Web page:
Osborne, Grant R. Revelation. Grand Rapids: Baker Academic, 2002. Location: Ellis BS 2825.53.O73 2002
II. Churches Addressed (1:9-3:22) pp. 77-217.
B. Letters to the Seven Churches (2:1-3:22) pp. 104-217.
“4. Letter to Thyatira (2:18-29)” pp. 151-170.
Osborne observes that Thyatira is less important than the other cities addressed in Revelation’s seven letters. We also know relatively little about the city due to the modern town Akhisar being on the site, thus hindering archaeological studies. But the city was on a frontier, had strategic importance, and was well known as a center of commercial activity including manufacturing (Osborne 2002, 151). Because the trade guilds had religious elements, Christians would have been under pressure to participate in the local paganism so as to succeed in business (Osborne 2002, 152).
The opening of the letter is very similar to the others except for the identification of the source. Here the words of the letter are from “the Son of God.” Osborne notes that this title is not used anywhere else in Revelation (Osborne 2002, 153). He considers it may be due to the customs surrounding Apollo, the son of Zeus. These words could identify Jesus as the real son of he real God. The imagery of firey eyes could indicate that Jesus is completely aware of all that is going on in Thyatira, including the situation attributed to Jezebel (Osborne 2002, 153).
The letter continues in 2:19 with a statement of the good works of the people. Osborne notes that there are four good works listed here. The churches with the most serious problems also have the most extensive lists of good works (Osborne 2002, 154). Osborne also notes that the word for love, ἀγάπη, is used only twice in Revelation. It is what is lacking in Ephesus and present in Thyatira (Osborne 2002, 154).
Despite the good works found in Thyatira, the church has some serious weaknesses, discussed in verses 20-23. They have been tolerant of heresy, specifically that exemplified by a leader here called Jezabel. Osborne notes that Jezabel, wife of Ahab, in the Old Testament, was known for sexual immorality. This could tie the error with that of the Nicolaitans (Osborne 2002, 155). Although prophecy was accepted in the early Christian period, the person was apparently a false prophet. Though there have been attempts to identify this person, Osborne finds no one compelling theory (Osborne 2002, 156). He does think the situation is tied both to idol worship and sexual immorality which may have accompanied the sacrifices to the false gods (Osborne 2002, 157). Here, and no place else in Revelation, Christians are described as being deceived.
Osborne further observes that, in 2:21, the gift offered by God is an opportunity to repent. The Thyatirans were given opportunity, but their judgment is already impending (Osborne 2002, 158). Verses 22-23 contain an oracle of judgment which Osborne considers equal in severity to anything found in the Old Testament (Osborne 2002, 158). Jezebel and her participants will be punished severely. This will happen if they do not repent. Osborne does not seem to note the assumption of the conditional statement, which implies that no repentance appears forthcoming (Osborne 2002, 160).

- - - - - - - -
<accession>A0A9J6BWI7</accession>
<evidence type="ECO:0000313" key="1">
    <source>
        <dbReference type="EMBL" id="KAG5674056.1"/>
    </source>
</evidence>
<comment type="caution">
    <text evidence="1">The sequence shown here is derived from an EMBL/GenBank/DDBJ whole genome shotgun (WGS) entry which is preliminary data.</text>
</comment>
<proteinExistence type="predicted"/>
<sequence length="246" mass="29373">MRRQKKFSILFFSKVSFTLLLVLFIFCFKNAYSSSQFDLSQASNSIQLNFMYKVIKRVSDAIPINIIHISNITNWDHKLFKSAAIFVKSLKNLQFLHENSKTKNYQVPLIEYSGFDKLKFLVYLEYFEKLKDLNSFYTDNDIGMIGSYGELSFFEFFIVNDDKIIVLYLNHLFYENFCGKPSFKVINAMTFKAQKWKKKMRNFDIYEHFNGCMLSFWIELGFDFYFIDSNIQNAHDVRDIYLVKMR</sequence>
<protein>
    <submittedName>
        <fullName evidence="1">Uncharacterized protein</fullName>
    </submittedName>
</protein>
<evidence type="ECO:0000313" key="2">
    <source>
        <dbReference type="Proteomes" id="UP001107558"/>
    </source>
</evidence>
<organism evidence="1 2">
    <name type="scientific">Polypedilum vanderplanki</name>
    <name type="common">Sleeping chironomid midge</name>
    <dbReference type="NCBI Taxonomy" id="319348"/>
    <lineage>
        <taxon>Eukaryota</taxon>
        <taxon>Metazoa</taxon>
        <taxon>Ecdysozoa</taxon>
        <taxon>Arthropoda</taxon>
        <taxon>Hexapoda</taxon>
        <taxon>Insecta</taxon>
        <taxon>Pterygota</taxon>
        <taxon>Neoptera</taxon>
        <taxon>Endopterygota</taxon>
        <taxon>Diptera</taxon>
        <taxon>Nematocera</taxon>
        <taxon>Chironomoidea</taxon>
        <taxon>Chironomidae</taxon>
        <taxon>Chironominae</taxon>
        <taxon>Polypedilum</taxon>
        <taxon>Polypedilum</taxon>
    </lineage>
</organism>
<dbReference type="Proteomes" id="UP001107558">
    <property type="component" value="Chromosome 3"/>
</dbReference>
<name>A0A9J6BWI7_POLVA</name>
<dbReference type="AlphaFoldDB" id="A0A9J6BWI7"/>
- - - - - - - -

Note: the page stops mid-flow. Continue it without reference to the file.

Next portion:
The letter to Thyatira does not end with the negative statements about “Jezebel.” It continues to say that all the churches will see the power of the Lord’s judgment. Osborne observes that this makes sense when we consider that the last two letters have addressed churches which allowed false teaching. It is important that all churches take notice (Osborne 2002, 161). God promises that the people will receive reward or punishment in accord with their actions. Osborne finds a principle of retribution in many New Testament locations, some of which he notes (Osborne 2002, 161-162).
Counter to those who have allowed the work of “Jezebel,” in verses 24-25 the faithful are promised a reward. They have not accepted the false teaching, although they did not manage to stop it (Osborne 2002, 162). The Lord does not lay an additional burden on those people. Osborne considers several commentators who have analyzed this principle. The existing burdens are difficult to identify with any clarity (Osborne 2002, 163). The faithful are to hold fast to Christ (2:25). This is most likely the burden they are to carry.
The one who holds fast and overcomes is given a great promise. The risen Christ will put his overseer in a position of power and authority over the nations. Though the exact scope of the promise is not entirely clear, it is certainly a kingly promise. Osborne notes that the word “shepherd” can also mean “destroy” (Osborne 2002, 166). The promise is thus startling on several levels.
There is an additional promise of the “morning star” for the overcomer. Again, it is a little unclear, but the possible interpretations center around honor, glory, and eternal life (Osborne 2002, 168). The letter closes, as expected, with a call to listen carefully.